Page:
How did Earth crack? New study may explain origins of plate tectonics on our planet.

Jul 26, 2020
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There may be two significant flaws in this new theory about the origins of the tectonic plates. The Continental crust only covers 30% of the Earth's surface and, unless you include the crust that is underneath the oceans which is regularly recycled into the mantle, has no features similar to the Continental crust and structurally is more similar to Oceanic crust. If that is not included, then the paucity of Continental crust must be explained.

My second issue is the statement that we know how the continental plates move. As far as I know, only mantle currents or mantle plumes are under consideration. Yet, neither of those mechanisms adequately explains the fissure that extends from the North to the South pole and separates Europe and Africa from the Americans.
 
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There may be two significant flaws in this new theory about the origins of the tectonic plates. The Continental crust only covers 30% of the Earth's surface and, unless you include the crust that is underneath the oceans which is regularly recycled into the mantle, has no features similar to the Continental crust and structurally is more similar to Oceanic crust. If that is not included, then the paucity of Continental crust must be explained.



My second issue is the statement that we know how the continental plates move. As far as I know, only mantle currents or mantle plumes are under consideration. Yet, neither of those mechanisms adequately explains the fissure that extends from the North to the South pole and separates Europe and Africa from the Americans.
The intention was to explain why plate tectonics got started, which they do (as in proposing one among many earlier such explanations). I agree that the extent of continental crust and specifically its history remains to be better explained!

Plate tectonics is mostly driven by subduction, meaning gravitational potential energy is responsible. How much of that mechanism builds from convection or from gravitational driven sorting and shrinkage in the mantle I don't know, that is why we have models covering the complexities, but it is AFAIK sourced by the heat flow out to space.

There is no "fissure" extending between the poles. If we look at a map of the current plates, we can notice two general properties and one that apply today.

1. Plate boundaries align the plates.
2. There are so called mid oceanic ridges between ocean crusts "in the middle" of large oceans, where oceanic crust is made by as oceanic plates separates - this is where plates are mostly made. There are also coastal stretches of volcanic arcs, where oceanic plates are subducted beneath continental plates - this is where plates are mostly destroyed.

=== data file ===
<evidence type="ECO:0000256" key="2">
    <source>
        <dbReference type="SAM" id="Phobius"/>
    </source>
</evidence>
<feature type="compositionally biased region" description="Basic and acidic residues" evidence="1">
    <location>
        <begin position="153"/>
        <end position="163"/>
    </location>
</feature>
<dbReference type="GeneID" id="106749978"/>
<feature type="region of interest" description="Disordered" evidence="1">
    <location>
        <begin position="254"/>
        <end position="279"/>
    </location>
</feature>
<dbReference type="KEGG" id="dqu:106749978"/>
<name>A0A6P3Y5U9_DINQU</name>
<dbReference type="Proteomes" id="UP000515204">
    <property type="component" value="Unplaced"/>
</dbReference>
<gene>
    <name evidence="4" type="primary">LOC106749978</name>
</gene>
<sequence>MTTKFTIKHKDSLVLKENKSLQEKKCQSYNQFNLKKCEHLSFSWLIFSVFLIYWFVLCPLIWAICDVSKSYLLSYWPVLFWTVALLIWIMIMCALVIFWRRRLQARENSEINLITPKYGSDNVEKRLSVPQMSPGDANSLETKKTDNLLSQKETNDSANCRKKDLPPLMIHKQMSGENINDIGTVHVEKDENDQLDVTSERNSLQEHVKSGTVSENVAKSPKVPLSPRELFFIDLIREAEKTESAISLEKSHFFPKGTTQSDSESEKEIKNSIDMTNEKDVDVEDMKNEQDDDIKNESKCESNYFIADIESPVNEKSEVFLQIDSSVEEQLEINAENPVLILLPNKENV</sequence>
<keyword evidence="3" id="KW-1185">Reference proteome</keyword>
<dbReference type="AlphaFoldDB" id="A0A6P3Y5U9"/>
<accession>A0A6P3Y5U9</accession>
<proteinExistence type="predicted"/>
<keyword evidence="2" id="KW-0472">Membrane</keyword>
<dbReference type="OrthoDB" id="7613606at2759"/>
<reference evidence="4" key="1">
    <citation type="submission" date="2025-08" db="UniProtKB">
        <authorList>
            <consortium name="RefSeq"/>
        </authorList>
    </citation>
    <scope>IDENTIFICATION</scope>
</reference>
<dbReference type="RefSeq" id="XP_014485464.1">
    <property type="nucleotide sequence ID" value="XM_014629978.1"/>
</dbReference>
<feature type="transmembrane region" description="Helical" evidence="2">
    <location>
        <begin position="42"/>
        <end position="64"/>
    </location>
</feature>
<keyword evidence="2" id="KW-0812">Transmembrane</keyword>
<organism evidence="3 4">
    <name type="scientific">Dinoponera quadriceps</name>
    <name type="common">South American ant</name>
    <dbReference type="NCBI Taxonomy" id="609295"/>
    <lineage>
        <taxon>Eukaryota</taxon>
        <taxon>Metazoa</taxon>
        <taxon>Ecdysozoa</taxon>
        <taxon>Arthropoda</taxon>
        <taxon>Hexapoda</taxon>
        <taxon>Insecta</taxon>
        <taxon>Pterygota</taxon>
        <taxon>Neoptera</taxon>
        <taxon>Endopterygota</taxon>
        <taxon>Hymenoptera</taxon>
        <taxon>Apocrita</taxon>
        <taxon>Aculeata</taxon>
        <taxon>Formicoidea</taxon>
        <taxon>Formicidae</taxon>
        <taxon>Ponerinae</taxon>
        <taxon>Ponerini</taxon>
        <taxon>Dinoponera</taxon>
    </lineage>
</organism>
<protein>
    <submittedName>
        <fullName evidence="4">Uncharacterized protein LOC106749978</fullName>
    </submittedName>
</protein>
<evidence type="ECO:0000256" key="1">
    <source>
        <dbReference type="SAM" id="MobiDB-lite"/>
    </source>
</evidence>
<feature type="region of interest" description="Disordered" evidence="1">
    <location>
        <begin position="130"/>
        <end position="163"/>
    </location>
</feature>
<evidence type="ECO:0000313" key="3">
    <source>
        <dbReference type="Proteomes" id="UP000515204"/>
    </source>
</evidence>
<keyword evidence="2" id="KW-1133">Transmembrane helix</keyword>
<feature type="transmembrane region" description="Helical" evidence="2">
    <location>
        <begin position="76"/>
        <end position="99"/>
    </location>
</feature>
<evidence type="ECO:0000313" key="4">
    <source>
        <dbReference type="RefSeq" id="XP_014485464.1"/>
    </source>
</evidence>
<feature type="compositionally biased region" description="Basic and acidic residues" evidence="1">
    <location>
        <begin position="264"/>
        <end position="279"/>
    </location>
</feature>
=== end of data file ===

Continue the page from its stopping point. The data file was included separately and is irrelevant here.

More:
3. Today the Antarctic continental plate covers the south pole and an Arctic oceanic plate the north pole - no polar plate boundaries.

https://en.wikipedia.org/wiki/Plate_tectonics :

[
 
Jun 1, 2020
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Are the cracks located along prior volcanic activity? If so, how does this model account for that? Wouldn't the advection reduce the volume beneath the crust causing more contraction than expansion?
 
I should add that the fit between the Americas and the Europe/Asian and African plates have long been noticed and was among the initial evidence for "continental drift" theory which later helped originate plate tectonic theory. The reason for the good fit is a recent and large continental separation, so geologists also see matching rock and fossils.

But the modern biogeographical evidence is also exciting. The New World monkeys as well as its crocodiles were able to transit from Africa to South America (originally, I think) while the ocean was open but narrower and had more volcanic islands. But aside from island hopping - which would have meant several trips - and the hardiness of crocodiles, even "pregnant" such, in salt water - I think floating "islands" are the best bet for both instances. I was reminded today it is a constant problem among local lakes as water is regulated and lift off tens of meters of floating islands that persist for at least a season (birds use them for nesting and some can be walked albeit very risky of course). Similar stuff happens around river outlets when the wet lands get flooded.
 
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Are the cracks located along prior volcanic activity? If so, how does this model account for that? Wouldn't the advection reduce the volume beneath the crust causing more contraction than expansion?
Good questions!

I haven't read the paper through, but I think either that or another article covering the paper discussed that both happens (so there likely is a competition here), but that their model can result in what they describe for some parts of the parameter space, I'm sure there is lots to criticize, I was waiting for the next series of papers where this model would be accepted or not. (Or sometimes people write a specific, immediate criticism.)
 
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Jun 1, 2020
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Thanks for your response.

There are a lot of ways to look at this, which makes it that much more of an interesting topic.

I'm no geologist, but I would guess that rock strata are more vulnerable to cracking under tension vs. compression, so contraction, if there was any, would make it easier to crack. But, on the other hand, contraction wouldn't paint much of a picture for initiating any subduction flows.